This is part four in my series about photographing elk in Arkansas’ Boxley Valley. In my last post, I shared images of a bull elk scent checking cows. Today’s photos show that same large bull chasing off competitor bulls to assert his dominance.
I witnessed the big bull pursue a small spike bull that wasn’t even near the cows. Though the spike retreated a bit, he didn’t fully leave the field. The lead bull then charged into the trees, likely displacing another rival bull from his harem.
It takes huge amounts of energy for a mature bull to scent check and herd all the cows, and keep away other challengers. This behavior is driven by hormones during the fall rut, ensuring only the strongest bulls have access to the cows for breeding.
Note: After leaving the area, I traveled farther up the road and encountered another large bull thrashing several trees at the edge of a field. This dramatic display of aggression and dominance made for some incredible photos.
Raking trees is also a sign of dominance and can be quite effective at bringing rutting bulls into close quarters (Video).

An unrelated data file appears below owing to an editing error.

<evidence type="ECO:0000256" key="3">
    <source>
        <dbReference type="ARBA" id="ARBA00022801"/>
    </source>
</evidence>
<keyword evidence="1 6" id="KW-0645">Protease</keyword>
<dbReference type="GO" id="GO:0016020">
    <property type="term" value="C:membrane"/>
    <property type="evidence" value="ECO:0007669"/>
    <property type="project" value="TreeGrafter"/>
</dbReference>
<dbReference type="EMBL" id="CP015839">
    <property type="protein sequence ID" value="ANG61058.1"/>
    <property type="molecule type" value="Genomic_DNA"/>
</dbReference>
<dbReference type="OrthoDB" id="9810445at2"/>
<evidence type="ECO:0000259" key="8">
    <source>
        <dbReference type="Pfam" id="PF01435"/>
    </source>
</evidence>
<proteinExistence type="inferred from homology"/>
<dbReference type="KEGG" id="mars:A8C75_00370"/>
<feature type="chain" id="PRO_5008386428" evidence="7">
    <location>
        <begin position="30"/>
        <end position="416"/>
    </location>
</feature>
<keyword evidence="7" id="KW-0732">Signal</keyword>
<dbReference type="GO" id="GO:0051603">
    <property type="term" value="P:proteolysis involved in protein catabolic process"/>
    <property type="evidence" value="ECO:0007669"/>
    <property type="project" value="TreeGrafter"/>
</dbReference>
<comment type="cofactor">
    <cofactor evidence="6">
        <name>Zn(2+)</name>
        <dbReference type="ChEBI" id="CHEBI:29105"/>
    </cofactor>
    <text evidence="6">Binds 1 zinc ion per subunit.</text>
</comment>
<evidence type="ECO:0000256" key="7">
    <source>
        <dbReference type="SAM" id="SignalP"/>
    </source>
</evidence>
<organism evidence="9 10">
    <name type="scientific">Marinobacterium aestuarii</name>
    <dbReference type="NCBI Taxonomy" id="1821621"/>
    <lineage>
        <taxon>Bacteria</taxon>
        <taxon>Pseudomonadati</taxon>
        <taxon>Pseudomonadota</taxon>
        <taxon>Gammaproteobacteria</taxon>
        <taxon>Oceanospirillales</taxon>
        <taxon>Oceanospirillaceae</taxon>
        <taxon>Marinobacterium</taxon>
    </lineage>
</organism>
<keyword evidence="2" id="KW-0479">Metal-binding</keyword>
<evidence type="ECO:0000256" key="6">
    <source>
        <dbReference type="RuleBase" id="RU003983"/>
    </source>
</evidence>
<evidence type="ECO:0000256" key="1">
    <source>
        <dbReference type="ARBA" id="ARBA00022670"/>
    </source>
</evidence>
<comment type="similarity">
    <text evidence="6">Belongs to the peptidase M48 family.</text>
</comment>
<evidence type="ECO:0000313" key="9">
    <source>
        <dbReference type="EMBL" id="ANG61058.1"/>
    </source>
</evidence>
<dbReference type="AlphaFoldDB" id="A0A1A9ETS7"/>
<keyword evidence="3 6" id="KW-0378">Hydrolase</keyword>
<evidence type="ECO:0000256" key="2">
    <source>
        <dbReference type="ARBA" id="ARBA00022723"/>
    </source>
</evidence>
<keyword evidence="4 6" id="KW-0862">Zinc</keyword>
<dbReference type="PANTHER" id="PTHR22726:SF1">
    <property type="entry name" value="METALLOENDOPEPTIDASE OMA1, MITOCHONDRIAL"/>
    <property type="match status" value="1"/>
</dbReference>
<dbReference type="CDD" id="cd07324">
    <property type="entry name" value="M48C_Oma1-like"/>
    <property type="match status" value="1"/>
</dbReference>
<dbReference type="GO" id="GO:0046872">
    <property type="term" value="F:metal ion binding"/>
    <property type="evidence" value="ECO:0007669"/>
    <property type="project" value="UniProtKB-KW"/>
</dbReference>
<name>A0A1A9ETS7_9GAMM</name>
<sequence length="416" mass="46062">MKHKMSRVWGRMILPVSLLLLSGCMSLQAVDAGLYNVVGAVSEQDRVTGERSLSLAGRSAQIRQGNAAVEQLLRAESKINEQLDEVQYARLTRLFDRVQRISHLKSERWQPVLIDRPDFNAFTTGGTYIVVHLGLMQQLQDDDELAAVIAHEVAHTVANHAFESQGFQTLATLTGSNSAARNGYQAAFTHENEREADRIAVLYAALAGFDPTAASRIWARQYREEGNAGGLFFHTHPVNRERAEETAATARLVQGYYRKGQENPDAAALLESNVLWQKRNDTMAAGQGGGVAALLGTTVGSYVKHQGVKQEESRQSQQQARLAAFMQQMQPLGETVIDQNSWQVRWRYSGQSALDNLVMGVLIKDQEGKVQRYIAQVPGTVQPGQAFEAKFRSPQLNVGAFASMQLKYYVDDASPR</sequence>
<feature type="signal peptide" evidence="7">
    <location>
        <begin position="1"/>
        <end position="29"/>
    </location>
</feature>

Watching the dramatic displays as bulls battle for breeding rights made for incredible photos and memories. Stay tuned for part five featuring a cow elk licking its nose.
I’m grateful to have the opportunity to observe and capture photographs of these wild elk engaging in their natural behaviors.
Steve Creek, Wildlife Photographer
Image Information (First Image):
- Date: 10/9/23
- Time: 8:39 AM
- Camera: Canon EOS R5
- Lens: Canon RF 100-500 mm F4.5-7.1 L IS USM
- ISO: 5000
- Aperture: 7.1
- Shutter: 1/800
- Exp. Comp.: +0.7
- Program: Manual
My next post in this series: Images and information about why cow elk lick their noses, to improve scenting ability: The Importance of a Wet Nose for Cow Elk
So far in this series: